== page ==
Specialist products for care

Over the years, a number of specialist products have been launched to help people pay for care – all with advantages and disadvantages. Although many long-term care fees insurance policies have been discontinued, some immediate needs care annuities remain available and can tackle the problem of not knowing how many years care will be needed for. As with pension annuities, longevity creates better value but savings are still needed to pay for the annuity in the first place and early demise often means the capital is lost to the annuity provider.

For those relying on the value of their property, equity release products may be an option. It is crucial that the client and their family are fully aware of the possible outcomes depending on how long a person remains in care. Whereas such schemes are sometimes taken out because a person still wishes to, eventually, pass on their home to the next generation, clients need to be aware of the circumstances which would prevent this happening.

What if I have saved but don’t need care?

Balanced against the need to provide for future care costs is the question of what happens if it is not needed? Can it be passed on to family members or will it be lost to inheritance tax (IHT)? Clients can benefit from a careful assessment of the value of their estate – both today and its predicted value in the coming decades. Where the total estate exceeds the IHT threshold, clients may be concerned that if money is not needed for care, a significant proportion will be lost to IHT instead rather than passed on to family members. A strategy is therefore needed to reduce the value of the estate yet retain access to funds if needed for care.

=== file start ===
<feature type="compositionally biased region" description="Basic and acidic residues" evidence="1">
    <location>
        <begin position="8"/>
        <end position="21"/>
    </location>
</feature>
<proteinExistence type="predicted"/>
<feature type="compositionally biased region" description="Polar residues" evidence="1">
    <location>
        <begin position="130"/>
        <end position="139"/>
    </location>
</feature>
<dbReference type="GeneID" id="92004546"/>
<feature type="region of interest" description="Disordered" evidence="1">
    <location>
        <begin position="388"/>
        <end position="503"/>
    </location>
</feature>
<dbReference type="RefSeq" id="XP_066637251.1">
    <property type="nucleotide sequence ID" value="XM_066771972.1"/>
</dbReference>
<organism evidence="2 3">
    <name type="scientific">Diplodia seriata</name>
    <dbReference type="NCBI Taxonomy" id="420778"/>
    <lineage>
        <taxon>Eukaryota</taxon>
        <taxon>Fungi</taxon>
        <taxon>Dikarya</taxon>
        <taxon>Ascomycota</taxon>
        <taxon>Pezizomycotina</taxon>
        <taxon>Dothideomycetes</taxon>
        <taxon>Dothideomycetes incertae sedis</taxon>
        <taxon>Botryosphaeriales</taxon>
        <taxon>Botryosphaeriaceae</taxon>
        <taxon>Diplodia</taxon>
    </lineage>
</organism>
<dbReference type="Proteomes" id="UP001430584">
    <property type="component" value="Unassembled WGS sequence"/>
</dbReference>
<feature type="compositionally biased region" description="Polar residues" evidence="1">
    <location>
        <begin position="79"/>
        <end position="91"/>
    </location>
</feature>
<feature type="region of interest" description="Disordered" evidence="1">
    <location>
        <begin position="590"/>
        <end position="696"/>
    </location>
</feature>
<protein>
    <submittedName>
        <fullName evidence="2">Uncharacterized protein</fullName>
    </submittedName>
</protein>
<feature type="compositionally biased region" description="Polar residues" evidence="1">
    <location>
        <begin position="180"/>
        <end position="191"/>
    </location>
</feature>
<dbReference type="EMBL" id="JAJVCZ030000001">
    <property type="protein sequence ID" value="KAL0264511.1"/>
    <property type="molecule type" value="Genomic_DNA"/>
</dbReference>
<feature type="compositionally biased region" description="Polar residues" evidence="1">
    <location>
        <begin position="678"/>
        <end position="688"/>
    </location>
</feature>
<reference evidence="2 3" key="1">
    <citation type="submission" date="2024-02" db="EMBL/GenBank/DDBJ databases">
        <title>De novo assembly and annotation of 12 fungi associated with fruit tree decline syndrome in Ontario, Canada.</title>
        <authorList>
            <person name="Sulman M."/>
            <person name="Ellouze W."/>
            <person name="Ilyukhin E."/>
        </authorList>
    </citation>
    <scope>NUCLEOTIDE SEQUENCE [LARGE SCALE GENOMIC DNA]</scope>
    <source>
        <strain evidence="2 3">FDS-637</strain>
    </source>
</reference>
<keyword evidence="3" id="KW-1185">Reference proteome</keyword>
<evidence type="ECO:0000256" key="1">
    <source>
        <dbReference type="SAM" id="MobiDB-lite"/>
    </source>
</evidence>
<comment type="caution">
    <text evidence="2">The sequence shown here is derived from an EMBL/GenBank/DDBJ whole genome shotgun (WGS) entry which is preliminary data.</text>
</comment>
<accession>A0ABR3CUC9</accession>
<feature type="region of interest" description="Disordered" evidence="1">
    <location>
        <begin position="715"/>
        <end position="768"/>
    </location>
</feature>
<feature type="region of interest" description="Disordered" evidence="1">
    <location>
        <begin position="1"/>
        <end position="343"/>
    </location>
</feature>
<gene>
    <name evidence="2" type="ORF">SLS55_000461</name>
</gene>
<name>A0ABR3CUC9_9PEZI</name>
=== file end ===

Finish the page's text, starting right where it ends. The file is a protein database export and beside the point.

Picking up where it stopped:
In this situation a flexible trust with the option of reversion payments may be worth considering. Such Trust Funds can be built up by single gifts, which will be outside the estate for IHT purposes after seven years, or by regular payments which will fall outside the estate immediately. If, in the future, the settlor needs care this can be funded by reversion payments from the Trust. If not needed, in due course the assets can be passed to beneficiaries. The preferences for the Trust can be specified in a Letter of Wishes to the Trustees, giving peace of mind to both Settlor and Beneficiaries that the Trust assets will be used appropriately and as intended.

Who will make decisions?

Those planning for possible future care should consider putting in place a Lasting Power of Attorney so if they are unable to make sound financial decisions, a trusted individual or individuals can do so on their behalf. The process does not need to be particularly time-consuming nor complicated, and taken early can save a lot of heartache.

The problems of the social care system remain far from fixed. When a person starts to need care, it can be an incredibly difficult time for them and their family. Having open conversations with clients earlier rather than later, and before a crisis hits, cannot solve everything but can at least save families from some of the financial pressures at an otherwise very stressful time.




**** LaingBuisson, Care of older people: UK market report, May 2017

This article was first published in the July/August 2021 issue of Professional Paraplanner

Professional Paraplanner